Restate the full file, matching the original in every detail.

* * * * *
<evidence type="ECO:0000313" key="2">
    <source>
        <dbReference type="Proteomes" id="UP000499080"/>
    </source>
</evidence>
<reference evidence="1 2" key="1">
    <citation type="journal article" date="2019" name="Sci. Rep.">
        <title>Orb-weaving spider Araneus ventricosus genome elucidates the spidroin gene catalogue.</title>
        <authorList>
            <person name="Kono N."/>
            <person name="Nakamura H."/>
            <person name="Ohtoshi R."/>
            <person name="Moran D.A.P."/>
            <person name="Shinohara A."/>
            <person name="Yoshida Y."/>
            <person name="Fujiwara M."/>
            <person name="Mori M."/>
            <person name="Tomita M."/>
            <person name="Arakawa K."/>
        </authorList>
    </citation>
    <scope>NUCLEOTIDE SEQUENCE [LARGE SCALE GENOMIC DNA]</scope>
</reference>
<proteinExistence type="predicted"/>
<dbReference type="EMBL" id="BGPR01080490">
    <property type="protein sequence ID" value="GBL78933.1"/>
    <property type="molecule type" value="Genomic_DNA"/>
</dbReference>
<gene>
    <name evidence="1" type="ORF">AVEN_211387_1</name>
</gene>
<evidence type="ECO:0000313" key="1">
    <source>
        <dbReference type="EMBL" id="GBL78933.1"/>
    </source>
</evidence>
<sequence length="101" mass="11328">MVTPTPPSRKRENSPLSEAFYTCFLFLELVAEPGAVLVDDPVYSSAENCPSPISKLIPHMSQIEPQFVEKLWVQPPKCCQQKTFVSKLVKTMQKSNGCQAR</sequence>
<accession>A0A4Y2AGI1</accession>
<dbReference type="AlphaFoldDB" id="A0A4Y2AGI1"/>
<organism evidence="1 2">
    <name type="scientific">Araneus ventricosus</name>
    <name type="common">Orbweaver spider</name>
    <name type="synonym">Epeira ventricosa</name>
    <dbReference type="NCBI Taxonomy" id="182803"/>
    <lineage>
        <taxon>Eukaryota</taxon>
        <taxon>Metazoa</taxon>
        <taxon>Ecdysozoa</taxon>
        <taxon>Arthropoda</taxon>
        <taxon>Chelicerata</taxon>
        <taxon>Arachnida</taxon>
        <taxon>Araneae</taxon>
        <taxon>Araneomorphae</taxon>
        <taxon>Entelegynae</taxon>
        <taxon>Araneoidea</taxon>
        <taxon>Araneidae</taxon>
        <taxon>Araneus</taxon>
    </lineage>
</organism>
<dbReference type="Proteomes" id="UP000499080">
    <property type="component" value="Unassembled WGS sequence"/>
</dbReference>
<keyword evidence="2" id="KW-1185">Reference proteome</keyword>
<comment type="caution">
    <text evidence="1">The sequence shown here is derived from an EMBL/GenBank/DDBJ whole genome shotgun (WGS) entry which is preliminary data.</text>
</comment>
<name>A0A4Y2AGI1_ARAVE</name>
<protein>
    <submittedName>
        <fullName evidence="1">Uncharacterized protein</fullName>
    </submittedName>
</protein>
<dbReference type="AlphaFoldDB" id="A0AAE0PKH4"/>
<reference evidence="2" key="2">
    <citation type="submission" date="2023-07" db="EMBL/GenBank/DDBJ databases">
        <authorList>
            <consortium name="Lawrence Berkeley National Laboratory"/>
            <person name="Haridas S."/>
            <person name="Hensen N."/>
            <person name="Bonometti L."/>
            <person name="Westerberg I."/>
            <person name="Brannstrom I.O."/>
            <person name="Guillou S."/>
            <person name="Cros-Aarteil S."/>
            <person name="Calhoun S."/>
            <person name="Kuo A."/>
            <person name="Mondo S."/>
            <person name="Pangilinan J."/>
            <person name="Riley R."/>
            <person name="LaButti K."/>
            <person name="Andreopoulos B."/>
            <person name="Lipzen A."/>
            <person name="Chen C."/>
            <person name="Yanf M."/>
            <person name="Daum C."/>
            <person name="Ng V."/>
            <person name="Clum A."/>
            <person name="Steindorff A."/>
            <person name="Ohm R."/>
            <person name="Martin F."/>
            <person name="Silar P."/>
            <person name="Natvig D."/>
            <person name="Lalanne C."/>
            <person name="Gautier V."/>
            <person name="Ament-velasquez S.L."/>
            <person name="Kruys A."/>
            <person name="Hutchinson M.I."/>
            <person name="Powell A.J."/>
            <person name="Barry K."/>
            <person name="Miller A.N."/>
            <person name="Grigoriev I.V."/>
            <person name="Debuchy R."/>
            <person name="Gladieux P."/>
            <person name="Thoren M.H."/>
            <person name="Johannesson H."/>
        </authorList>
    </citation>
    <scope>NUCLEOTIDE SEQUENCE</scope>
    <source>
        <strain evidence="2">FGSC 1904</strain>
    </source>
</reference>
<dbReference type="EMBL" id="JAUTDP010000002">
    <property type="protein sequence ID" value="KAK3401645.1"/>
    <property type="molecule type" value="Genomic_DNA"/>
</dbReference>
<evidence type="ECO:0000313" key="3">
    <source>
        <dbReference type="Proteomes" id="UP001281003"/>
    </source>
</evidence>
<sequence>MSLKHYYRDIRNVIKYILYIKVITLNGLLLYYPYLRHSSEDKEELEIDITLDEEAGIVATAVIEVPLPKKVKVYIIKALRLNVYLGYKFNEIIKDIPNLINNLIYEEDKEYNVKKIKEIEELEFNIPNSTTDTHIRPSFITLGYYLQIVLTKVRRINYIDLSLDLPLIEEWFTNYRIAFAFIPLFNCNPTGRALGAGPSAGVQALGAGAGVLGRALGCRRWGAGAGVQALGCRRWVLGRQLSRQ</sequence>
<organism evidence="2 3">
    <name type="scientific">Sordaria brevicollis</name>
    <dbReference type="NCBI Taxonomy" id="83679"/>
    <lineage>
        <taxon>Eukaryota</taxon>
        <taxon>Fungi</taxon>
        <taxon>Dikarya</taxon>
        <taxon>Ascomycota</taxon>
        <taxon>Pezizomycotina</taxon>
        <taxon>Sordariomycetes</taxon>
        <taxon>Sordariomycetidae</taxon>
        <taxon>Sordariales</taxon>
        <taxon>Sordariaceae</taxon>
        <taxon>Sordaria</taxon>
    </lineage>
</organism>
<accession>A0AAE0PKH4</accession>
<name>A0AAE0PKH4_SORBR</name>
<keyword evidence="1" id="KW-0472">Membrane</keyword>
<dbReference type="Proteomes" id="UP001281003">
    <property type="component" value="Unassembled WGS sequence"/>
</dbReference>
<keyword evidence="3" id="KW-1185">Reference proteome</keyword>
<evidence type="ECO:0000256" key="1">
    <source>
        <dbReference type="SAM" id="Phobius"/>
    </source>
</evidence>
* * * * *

<evidence type="ECO:0000313" key="2">
    <source>
        <dbReference type="Proteomes" id="UP000499080"/>
    </source>
</evidence>
<reference evidence="1 2" key="1">
    <citation type="journal article" date="2019" name="Sci. Rep.">
        <title>Orb-weaving spider Araneus ventricosus genome elucidates the spidroin gene catalogue.</title>
        <authorList>
            <person name="Kono N."/>
            <person name="Nakamura H."/>
            <person name="Ohtoshi R."/>
            <person name="Moran D.A.P."/>
            <person name="Shinohara A."/>
            <person name="Yoshida Y."/>
            <person name="Fujiwara M."/>
            <person name="Mori M."/>
            <person name="Tomita M."/>
            <person name="Arakawa K."/>
        </authorList>
    </citation>
    <scope>NUCLEOTIDE SEQUENCE [LARGE SCALE GENOMIC DNA]</scope>
</reference>
<proteinExistence type="predicted"/>
<dbReference type="EMBL" id="BGPR01080490">
    <property type="protein sequence ID" value="GBL78933.1"/>
    <property type="molecule type" value="Genomic_DNA"/>
</dbReference>
<gene>
    <name evidence="1" type="ORF">AVEN_211387_1</name>
</gene>
<evidence type="ECO:0000313" key="1">
    <source>
        <dbReference type="EMBL" id="GBL78933.1"/>
    </source>
</evidence>
<sequence length="101" mass="11328">MVTPTPPSRKRENSPLSEAFYTCFLFLELVAEPGAVLVDDPVYSSAENCPSPISKLIPHMSQIEPQFVEKLWVQPPKCCQQKTFVSKLVKTMQKSNGCQAR</sequence>
<accession>A0A4Y2AGI1</accession>
<dbReference type="AlphaFoldDB" id="A0A4Y2AGI1"/>
<organism evidence="1 2">
    <name type="scientific">Araneus ventricosus</name>
    <name type="common">Orbweaver spider</name>
    <name type="synonym">Epeira ventricosa</name>
    <dbReference type="NCBI Taxonomy" id="182803"/>
    <lineage>
        <taxon>Eukaryota</taxon>
        <taxon>Metazoa</taxon>
        <taxon>Ecdysozoa</taxon>
        <taxon>Arthropoda</taxon>
        <taxon>Chelicerata</taxon>
        <taxon>Arachnida</taxon>
        <taxon>Araneae</taxon>
        <taxon>Araneomorphae</taxon>
        <taxon>Entelegynae</taxon>
        <taxon>Araneoidea</taxon>
        <taxon>Araneidae</taxon>
        <taxon>Araneus</taxon>
    </lineage>
</organism>
<dbReference type="Proteomes" id="UP000499080">
    <property type="component" value="Unassembled WGS sequence"/>
</dbReference>
<keyword evidence="2" id="KW-1185">Reference proteome</keyword>
<comment type="caution">
    <text evidence="1">The sequence shown here is derived from an EMBL/GenBank/DDBJ whole genome shotgun (WGS) entry which is preliminary data.</text>
</comment>
<name>A0A4Y2AGI1_ARAVE</name>
<protein>
    <submittedName>
        <fullName evidence="1">Uncharacterized protein</fullName>
    </submittedName>
</protein>
<dbReference type="AlphaFoldDB" id="A0AAE0PKH4"/>
<reference evidence="2" key="2">
    <citation type="submission" date="2023-07" db="EMBL/GenBank/DDBJ databases">
        <authorList>
            <consortium name="Lawrence Berkeley National Laboratory"/>
            <person name="Haridas S."/>
            <person name="Hensen N."/>
            <person name="Bonometti L."/>
            <person name="Westerberg I."/>
            <person name="Brannstrom I.O."/>
            <person name="Guillou S."/>
            <person name="Cros-Aarteil S."/>
            <person name="Calhoun S."/>
            <person name="Kuo A."/>
            <person name="Mondo S."/>
            <person name="Pangilinan J."/>
            <person name="Riley R."/>
            <person name="LaButti K."/>
            <person name="Andreopoulos B."/>
            <person name="Lipzen A."/>
            <person name="Chen C."/>
            <person name="Yanf M."/>
            <person name="Daum C."/>
            <person name="Ng V."/>
            <person name="Clum A."/>
            <person name="Steindorff A."/>
            <person name="Ohm R."/>
            <person name="Martin F."/>
            <person name="Silar P."/>
            <person name="Natvig D."/>
            <person name="Lalanne C."/>
            <person name="Gautier V."/>
            <person name="Ament-velasquez S.L."/>
            <person name="Kruys A."/>
            <person name="Hutchinson M.I."/>
            <person name="Powell A.J."/>
            <person name="Barry K."/>
            <person name="Miller A.N."/>
            <person name="Grigoriev I.V."/>
            <person name="Debuchy R."/>
            <person name="Gladieux P."/>
            <person name="Thoren M.H."/>
            <person name="Johannesson H."/>
        </authorList>
    </citation>
    <scope>NUCLEOTIDE SEQUENCE</scope>
    <source>
        <strain evidence="2">FGSC 1904</strain>
    </source>
</reference>
<dbReference type="EMBL" id="JAUTDP010000002">
    <property type="protein sequence ID" value="KAK3401645.1"/>
    <property type="molecule type" value="Genomic_DNA"/>
</dbReference>
<evidence type="ECO:0000313" key="3">
    <source>
        <dbReference type="Proteomes" id="UP001281003"/>
    </source>
</evidence>
<sequence>MSLKHYYRDIRNVIKYILYIKVITLNGLLLYYPYLRHSSEDKEELEIDITLDEEAGIVATAVIEVPLPKKVKVYIIKALRLNVYLGYKFNEIIKDIPNLINNLIYEEDKEYNVKKIKEIEELEFNIPNSTTDTHIRPSFITLGYYLQIVLTKVRRINYIDLSLDLPLIEEWFTNYRIAFAFIPLFNCNPTGRALGAGPSAGVQALGAGAGVLGRALGCRRWGAGAGVQALGCRRWVLGRQLSRQ</sequence>
<organism evidence="2 3">
    <name type="scientific">Sordaria brevicollis</name>
    <dbReference type="NCBI Taxonomy" id="83679"/>
    <lineage>
        <taxon>Eukaryota</taxon>
        <taxon>Fungi</taxon>
        <taxon>Dikarya</taxon>
        <taxon>Ascomycota</taxon>
        <taxon>Pezizomycotina</taxon>
        <taxon>Sordariomycetes</taxon>
        <taxon>Sordariomycetidae</taxon>
        <taxon>Sordariales</taxon>
        <taxon>Sordariaceae</taxon>
        <taxon>Sordaria</taxon>
    </lineage>
</organism>
<accession>A0AAE0PKH4</accession>
<name>A0AAE0PKH4_SORBR</name>
<keyword evidence="1" id="KW-0472">Membrane</keyword>
<dbReference type="Proteomes" id="UP001281003">
    <property type="component" value="Unassembled WGS sequence"/>
</dbReference>
<keyword evidence="3" id="KW-1185">Reference proteome</keyword>
<evidence type="ECO:0000256" key="1">
    <source>
        <dbReference type="SAM" id="Phobius"/>
    </source>
</evidence>